- The $1.80 level gives way
- A magnet at just over $1.60
- A new low is likely
Bear markets can last for extended periods, and often torture those market participants who attempt to buy and new lows, that turn out to be temporary levels on the way to even lower values. The natural gas futures market reached its high for the peak winter season of 2019/2020 in early November when the price traded to a high of $2.905 per MMBtu. The year before, the price exploded to $4.929 on the back of low inventories and an overabundance of speculative short positions.
The winter of 2019/2020 did nothing to provide support to the price of natural gas. The price fell below the $2 and $1.90 level in January. In February, the $1.80 level gave way. With only six weeks to go in the withdrawal season when stockpiles in storage decline, the price is steaming towards the lowest level in four years.
Bull markets can rise a lot higher than most traders and investors believe possible. Bear markets in commodities can take prices to levels that are lower than output costs. When a commodity’s price falls to the low end of its pricing cycle, production tends to decline, inventories fall, and the price eventually finds a bottom. The price of natural gas is coming close to the bottom end of its pricing cycle, but the futures market continues to act like a knife that is falling in slow motion. The United States Natural Gas Fund (UNG) moves higher and lower with the price of the futures that trade on the NYMEX division of the CME.
The $1.80 level gives way
Last week, the price of natural gas fell to another new low. Natural gas has developed a habit of declining to lower lows each week from late 2019 through 2020. The winter of 2019/2020 has become a season of discontent for producers of the energy commodity and anyone with a long risk position.
The weekly chart shows that last week the price fell to $1.753 per MMBtu before recovering to close at the $1.837 level on February 14. Natural gas traded to a high of $1.869 during the week. The energy commodity could not make it to the $1.90 level. While price momentum and relative strength indicators remain in oversold territory, the trend continued to be lower. Open interest, the total number of open long and short positions rose as the price declined, which is a technical validation of the bearish price action. Weekly historical volatility at just below 28% is at its lowest level since last summer. Last February, the measure of price variance was over 50% in February.
A magnet at just over $1.60
Natural gas traded to a new low last week and the lowest price since 2016. In February 2016, the price reached $1.682 per MMBtu. We still have plenty of time left in February to fall to that price.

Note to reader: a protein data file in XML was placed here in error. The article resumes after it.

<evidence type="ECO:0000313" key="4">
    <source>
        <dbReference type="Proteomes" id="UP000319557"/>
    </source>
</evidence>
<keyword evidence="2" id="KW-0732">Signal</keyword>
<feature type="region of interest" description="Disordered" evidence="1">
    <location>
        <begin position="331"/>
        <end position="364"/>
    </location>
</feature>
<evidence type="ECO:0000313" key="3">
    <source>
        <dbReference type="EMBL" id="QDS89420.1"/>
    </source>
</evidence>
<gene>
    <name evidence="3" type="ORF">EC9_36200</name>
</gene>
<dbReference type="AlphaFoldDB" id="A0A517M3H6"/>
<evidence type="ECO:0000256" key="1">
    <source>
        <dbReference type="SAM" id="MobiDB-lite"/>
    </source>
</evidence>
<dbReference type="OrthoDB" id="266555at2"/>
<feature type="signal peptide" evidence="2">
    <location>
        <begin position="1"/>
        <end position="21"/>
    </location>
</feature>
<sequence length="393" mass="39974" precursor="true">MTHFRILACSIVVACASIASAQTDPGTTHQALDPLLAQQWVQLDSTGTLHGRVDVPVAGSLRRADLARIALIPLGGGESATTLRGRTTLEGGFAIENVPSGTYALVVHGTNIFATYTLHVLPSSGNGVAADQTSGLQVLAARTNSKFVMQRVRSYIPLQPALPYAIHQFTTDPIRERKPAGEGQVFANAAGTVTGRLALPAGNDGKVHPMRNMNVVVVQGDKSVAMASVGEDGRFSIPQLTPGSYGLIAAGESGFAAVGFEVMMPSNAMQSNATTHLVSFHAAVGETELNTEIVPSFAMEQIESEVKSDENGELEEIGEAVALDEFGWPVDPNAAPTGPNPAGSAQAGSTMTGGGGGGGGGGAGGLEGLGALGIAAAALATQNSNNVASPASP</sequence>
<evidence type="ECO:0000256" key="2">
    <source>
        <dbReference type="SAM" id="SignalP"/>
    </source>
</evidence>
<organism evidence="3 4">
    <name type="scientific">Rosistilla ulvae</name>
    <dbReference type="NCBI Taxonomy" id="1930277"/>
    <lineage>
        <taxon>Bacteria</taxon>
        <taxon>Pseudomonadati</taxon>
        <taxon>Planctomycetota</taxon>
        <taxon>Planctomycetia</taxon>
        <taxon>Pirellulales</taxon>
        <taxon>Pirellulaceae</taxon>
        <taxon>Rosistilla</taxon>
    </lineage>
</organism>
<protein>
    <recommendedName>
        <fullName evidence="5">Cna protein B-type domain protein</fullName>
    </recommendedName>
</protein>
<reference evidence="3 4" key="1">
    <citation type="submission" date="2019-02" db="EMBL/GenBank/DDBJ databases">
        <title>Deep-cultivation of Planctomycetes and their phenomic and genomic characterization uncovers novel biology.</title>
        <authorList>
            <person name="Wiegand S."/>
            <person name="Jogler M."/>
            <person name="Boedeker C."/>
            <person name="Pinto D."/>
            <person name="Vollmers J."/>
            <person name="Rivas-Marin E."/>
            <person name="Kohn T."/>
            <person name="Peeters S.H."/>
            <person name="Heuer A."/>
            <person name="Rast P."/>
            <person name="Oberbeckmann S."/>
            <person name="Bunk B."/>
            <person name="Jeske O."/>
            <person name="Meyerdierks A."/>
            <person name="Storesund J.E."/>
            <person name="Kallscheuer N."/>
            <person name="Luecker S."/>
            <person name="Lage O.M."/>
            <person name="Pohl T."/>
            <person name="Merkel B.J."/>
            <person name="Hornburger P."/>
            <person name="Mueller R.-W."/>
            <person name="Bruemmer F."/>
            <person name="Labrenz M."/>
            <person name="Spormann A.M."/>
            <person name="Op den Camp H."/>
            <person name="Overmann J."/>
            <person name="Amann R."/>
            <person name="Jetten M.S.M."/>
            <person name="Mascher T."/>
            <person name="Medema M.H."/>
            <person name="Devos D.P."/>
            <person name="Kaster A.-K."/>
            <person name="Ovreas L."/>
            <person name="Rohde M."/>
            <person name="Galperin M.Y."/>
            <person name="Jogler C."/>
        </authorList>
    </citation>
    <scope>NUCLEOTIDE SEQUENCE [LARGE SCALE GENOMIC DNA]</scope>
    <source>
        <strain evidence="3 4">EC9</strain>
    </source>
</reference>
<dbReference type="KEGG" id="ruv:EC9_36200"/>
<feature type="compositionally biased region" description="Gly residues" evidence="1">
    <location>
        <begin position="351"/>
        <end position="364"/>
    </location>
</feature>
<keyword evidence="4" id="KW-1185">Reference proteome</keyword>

The monthly chart shows that the first target for the bear market in natural gas stands at the March 2016 low of $1.611 per MMBtu. In 2016, the price of the volatile commodity declined to its lowest level since 1998 when it hit a bottom of $1.61, just one tick below the 2016 low.
A new low is likely
Last week, the Energy Information Administration reported that inventories fell by 115 billion cubic feet. Total stocks of 2.494 trillion cubic feet in storage across the United States were 31.7% above last year’s level and 9.4% above the five-year average for the end of the first week of February.
The supply and demand fundamentals are pointing to a continuation of the bearish price action, and a technical metric could be telling us that more selling is on the horizon.
The most recent bounce in natural gas that took the price from $1.753 to over $1.80 caused the open interest metric to decline. The total number of open long and short positions rose to a high of 1.54 million contracts early this month as the price was still dropping. The recent recovery took the metric to the 1.45 million contract level. In a futures market, rising price and falling open interest is not a validation of an emerging bullish trend or recovery. The price action, level of stockpiles, overall bearish sentiment, and the start of the 2020 injection season in the coming weeks all point to a lower low before natural gas finds a bottom. The recent decline in open interest was likely a result of profit-taking. With their pockets full of profits since November, speculative shorts are likely to hover above the market to re-establish short positions on any significant recovery over the coming weeks. Meanwhile, the risk of a short risk position will continue to rise the lower the price falls.
It has been a winter season where one day’s low has been the next day’s high in the natural gas market. All signs are pointing lower as March is right around the corner.
The United States Natural Gas Fund L.P. (UNG) was unchanged in after-hours trading Monday. Year-to-date, UNG has declined -38.51%, versus a 27.02% rise in the benchmark S&P 500 index during the same period.
About the Author: Andrew Hecht
Andrew Hecht is a sought-after commodity and futures trader, an options expert and analyst. He is a top ranked author on Seeking Alpha in various categories. Andy spent nearly 35 years on Wall Street, including two decades on the trading desk of Phillip Brothers, which became Salomon Brothers and ultimately part of Citigroup. Over the past decades, he has researched, structured and executed some of the largest trades ever made, involving massive quantities of precious metals and bulk commodities. Aside from contributing to a variety of sites, Andy is the Editor-in-Chief at Option Hotline.